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Cultural Relativism - Book Report/Review Example

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In many ways, cultural study and through that observation is a key ingredient that, in the grand scheme of things, can leads towards broader and more complete understanding of a civilization and the key components to it. On the one hand, finding a relation between cultural practices can indeed be a way to come to the realization that there are in fact differing ways of doing things and as such judgment can and ultimately should be held until the investigating party is able to fully understand what it is that they are looking at…
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Download file to see previous pages Understanding a cultural environment outside of the realm of what a person were to have grown up with would be quite a daunting task to accomplish. Quite often, the interpretations that are made by outside individuals in regards to the cultural practices and tendencies of another group can, to a varying degree, have elements of moral judgment as well as the rational nature of thinking to the line of thinking. The nature of moral based thinking in line with rational thinking can pose as an obstacle to the research and conclusion to be made. In assessing the nature of cultural relativism, William C. Shepherd, an Associate Professor of Religious Studies at the University of Montana, in his work titled "Cultural Relativism, Physical Anthropology, and Religion", seeks to offer insight into this, as well as a broader look at cultural study and understanding.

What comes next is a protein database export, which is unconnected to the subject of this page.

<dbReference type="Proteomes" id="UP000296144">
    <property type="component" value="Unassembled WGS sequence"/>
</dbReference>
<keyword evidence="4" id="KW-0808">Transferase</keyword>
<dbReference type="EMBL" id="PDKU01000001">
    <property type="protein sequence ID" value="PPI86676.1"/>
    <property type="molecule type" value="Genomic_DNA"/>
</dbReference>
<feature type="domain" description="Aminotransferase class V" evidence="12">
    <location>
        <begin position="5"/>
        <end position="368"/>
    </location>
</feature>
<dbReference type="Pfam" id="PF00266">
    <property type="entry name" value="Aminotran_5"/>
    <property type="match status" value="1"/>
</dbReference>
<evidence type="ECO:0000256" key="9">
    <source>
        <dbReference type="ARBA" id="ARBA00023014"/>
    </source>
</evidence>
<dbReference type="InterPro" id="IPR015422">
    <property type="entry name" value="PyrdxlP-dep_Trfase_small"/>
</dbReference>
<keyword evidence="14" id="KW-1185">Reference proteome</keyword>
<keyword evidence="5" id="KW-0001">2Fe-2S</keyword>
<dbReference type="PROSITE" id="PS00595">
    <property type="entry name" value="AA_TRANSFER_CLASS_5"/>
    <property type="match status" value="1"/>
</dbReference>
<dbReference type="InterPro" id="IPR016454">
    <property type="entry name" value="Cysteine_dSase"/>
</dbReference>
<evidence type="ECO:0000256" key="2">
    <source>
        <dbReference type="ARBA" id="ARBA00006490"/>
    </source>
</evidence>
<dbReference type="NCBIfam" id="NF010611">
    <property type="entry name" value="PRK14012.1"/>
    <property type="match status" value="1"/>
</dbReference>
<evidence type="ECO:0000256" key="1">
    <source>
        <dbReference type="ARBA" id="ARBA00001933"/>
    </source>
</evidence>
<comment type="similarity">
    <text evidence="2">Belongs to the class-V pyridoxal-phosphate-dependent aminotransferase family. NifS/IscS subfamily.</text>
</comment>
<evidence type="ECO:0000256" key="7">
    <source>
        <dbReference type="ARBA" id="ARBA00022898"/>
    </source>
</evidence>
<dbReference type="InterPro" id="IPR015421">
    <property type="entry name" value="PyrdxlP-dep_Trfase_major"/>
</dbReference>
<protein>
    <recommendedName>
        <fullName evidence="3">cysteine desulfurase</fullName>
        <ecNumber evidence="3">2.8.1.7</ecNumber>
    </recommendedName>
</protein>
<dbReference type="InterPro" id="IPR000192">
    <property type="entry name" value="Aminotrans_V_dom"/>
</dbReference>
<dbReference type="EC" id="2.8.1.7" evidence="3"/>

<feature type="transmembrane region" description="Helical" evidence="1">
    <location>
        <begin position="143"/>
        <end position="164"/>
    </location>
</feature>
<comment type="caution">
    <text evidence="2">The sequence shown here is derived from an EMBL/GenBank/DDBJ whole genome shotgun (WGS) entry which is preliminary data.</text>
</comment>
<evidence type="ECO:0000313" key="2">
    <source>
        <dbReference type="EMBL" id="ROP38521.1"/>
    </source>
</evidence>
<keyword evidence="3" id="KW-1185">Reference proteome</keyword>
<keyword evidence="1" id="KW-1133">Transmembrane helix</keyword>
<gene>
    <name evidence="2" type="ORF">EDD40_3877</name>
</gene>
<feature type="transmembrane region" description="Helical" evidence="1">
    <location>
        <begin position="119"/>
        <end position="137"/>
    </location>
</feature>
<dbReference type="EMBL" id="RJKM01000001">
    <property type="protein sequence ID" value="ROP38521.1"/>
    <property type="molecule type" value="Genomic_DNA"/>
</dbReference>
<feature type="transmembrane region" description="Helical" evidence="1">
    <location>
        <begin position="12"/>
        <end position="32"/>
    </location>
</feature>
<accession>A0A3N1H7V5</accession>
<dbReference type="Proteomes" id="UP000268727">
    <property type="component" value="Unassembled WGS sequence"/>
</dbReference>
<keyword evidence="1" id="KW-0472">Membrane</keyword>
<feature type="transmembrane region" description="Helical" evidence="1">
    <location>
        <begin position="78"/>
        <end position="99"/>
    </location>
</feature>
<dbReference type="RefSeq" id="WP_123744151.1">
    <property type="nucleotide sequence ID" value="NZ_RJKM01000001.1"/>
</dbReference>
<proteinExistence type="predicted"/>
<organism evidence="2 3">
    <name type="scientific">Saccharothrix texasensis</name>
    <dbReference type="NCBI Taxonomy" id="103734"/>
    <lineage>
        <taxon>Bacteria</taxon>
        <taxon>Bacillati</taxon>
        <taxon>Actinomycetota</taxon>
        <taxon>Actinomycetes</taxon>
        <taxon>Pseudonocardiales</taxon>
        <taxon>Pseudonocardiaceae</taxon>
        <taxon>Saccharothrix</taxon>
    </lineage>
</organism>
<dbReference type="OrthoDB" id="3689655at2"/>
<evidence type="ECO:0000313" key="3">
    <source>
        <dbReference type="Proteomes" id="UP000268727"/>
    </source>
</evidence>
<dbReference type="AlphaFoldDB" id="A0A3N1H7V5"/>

Professor Shepherd's quote provides the underlying step towards the broader discussion of not only cultural advancement, but in this case how religion can involve at the same rate within the fibers of the overall growth and advancement as the collective culture as a whole. The sentiment that Shepherd wishes to show here is that he does in fact recognize an inherent nature, albeit of the biological variety, that leads to the formation of what humans collectively do, how they view certain things, even taking into consideration the guaranteed diversification of views that are expected to be the case within any cultural structure, no matter where they are located. Shepherd elaborates that;
Without wishing to deny the connection between world-openness and the culturally
relative construction of specific "worlds," I submit that indeed there is a biologically
fixed substratum which does shape human activities panculturally, despite flamboyant
diversities of thoughts, behaviors, perceptions, superstitions, and all the rest.
Furthermore, by looking evolutionary backward at how we got to be what we are, we
can know the outlines not only of what that biological substratum is but also how it has
changed over time. (Shepherd, p.160).
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